|US8717262||31 Dic 2012||6 May 2014||Semiconductor Energy Laboratory Co., Ltd.||Display device and method for fabricating the same|
|US8786520 *||26 Abr 2010||22 Jul 2014||Innovega, Inc.||System and apparatus for display panels|
|US8818182||10 Mar 2014||26 Ago 2014||Cutting Edge Vision Llc||Pictures using voice commands and automatic upload|
|US8824879||6 Mar 2014||2 Sep 2014||Cutting Edge Vision Llc||Two words as the same voice command for a camera|
|US8830146||19 Sep 2013||9 Sep 2014||Semiconductor Energy Laboratory Co., Ltd.||EL display device, driving method thereof, and electronic equipment provided with the EL display device|
|US8831418||17 Dic 2012||9 Sep 2014||Cutting Edge Vision Llc||Automatic upload of pictures from a camera|
|US8885877||20 May 2011||11 Nov 2014||Eyefluence, Inc.||Systems and methods for identifying gaze tracking scene reference locations|
|US8885882||16 Jul 2012||11 Nov 2014||The Research Foundation For The State University Of New York||Real time eye tracking for human computer interaction|
|US8888279||10 Feb 2012||18 Nov 2014||Innovega, Inc.||Method and apparatus for constructing a contact lens with optics|
|US8897634||26 Jun 2014||25 Nov 2014||Cutting Edge Vision Llc||Pictures using voice commands and automatic upload|
|US8911087||20 May 2011||16 Dic 2014||Eyefluence, Inc.||Systems and methods for measuring reactions of head, eyes, eyelids and pupils|
|US8917982||25 Sep 2014||23 Dic 2014||Cutting Edge Vision Llc||Pictures using voice commands and automatic upload|
|US8922897 *||8 Abr 2010||30 Dic 2014||Innovega Inc.||System and apparatus for see-through display panels|
|US8922898||19 Ene 2012||30 Dic 2014||Innovega Inc.||Molded lens with nanofilaments and related methods|
|US8923692||6 Ago 2014||30 Dic 2014||Cutting Edge Vision Llc||Pictures using voice commands and automatic upload|
|US8929589||7 Nov 2011||6 Ene 2015||Eyefluence, Inc.||Systems and methods for high-resolution gaze tracking|
|US8941565||11 Ago 2014||27 Ene 2015||Semiconductor Energy Laboratory Co., Ltd.|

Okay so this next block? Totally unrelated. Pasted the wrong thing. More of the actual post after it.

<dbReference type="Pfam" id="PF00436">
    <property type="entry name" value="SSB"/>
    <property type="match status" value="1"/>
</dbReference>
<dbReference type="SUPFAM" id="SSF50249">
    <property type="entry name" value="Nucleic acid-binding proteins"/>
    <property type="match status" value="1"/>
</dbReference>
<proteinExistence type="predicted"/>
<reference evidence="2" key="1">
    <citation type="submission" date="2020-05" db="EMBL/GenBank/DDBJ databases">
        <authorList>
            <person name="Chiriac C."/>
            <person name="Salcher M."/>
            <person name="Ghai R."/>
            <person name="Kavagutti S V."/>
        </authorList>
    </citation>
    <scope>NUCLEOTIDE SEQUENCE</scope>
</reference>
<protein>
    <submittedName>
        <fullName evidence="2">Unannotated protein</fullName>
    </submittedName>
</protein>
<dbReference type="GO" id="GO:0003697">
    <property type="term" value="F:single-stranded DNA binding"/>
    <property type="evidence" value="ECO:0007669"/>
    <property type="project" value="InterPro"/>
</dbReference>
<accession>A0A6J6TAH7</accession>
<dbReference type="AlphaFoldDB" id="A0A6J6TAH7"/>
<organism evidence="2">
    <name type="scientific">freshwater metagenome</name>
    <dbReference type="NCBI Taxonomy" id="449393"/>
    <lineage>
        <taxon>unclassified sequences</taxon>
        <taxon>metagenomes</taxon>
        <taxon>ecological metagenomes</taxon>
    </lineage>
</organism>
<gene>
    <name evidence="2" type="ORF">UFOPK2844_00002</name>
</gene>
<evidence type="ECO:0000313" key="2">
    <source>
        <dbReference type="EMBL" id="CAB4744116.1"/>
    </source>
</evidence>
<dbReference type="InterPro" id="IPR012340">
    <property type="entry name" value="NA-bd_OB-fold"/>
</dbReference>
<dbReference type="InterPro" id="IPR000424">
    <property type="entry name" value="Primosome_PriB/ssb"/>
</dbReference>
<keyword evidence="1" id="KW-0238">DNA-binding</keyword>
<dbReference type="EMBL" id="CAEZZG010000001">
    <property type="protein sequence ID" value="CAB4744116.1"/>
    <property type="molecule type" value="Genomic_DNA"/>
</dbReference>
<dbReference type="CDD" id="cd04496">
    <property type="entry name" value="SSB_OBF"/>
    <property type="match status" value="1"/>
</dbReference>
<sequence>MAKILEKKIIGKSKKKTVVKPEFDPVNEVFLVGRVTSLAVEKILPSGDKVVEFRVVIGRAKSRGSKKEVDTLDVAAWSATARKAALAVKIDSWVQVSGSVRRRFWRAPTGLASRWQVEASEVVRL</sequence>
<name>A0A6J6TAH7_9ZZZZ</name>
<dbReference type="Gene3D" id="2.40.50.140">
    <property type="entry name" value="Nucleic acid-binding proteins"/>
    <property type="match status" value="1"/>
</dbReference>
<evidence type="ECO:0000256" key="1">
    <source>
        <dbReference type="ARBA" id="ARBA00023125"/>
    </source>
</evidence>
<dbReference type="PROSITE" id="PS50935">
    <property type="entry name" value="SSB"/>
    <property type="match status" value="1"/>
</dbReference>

|US8944602 *||1 Sep 2011||3 Feb 2015||Metaio Gmbh||Information system and method for providing information using a holographic element|
|US8963817||25 Ago 2011||24 Feb 2015||Intel Corporation||Energy sensing light emitting diode display|
|US9001005||11 Ene 2013||7 Abr 2015||Recon Instruments Inc.||Modular heads-up display systems|
|US9069166||28 Feb 2013||30 Jun 2015||Recon Instruments Inc.||Gaze detecting heads-up display systems|
|US9093324||27 Ago 2013||28 Jul 2015||Semiconductor Energy Laboratory Co., Ltd.||Semiconductor apparatus and fabrication method of the same|
|US9123595||12 Dic 2013||1 Sep 2015||Semiconductor Energy Laboratory Co., Ltd.||Method for fabricating a semiconductor device by bonding a layer to a support with curvature|
|US9207797||7 Ago 2013||8 Dic 2015||Jeffrey C. Konicek||Flat panel display screen operable for touch position prediction methods|
|US9251745||26 Nov 2014||2 Feb 2016||Innovega, Inc.||System and apparatus for see-through display panels|
|US20020101568 *||30 Ene 2002||1 Ago 2002||Eberl Heinrich A.||Interactive data view and command system|
|US20030117369 *||30 Sep 2002||26 Jun 2003||Kopin Corporation||Head-mounted display system|
|US20030122749 *||31 Dic 2001||3 Jul 2003||Booth Lawrence A.||Energy sensing light emitting diode display|
|US20030222200 *||4 Jun 2002||4 Dic 2003||David Skurnik||Very high speed photodetector system using a PIN photodiode array for position sensing|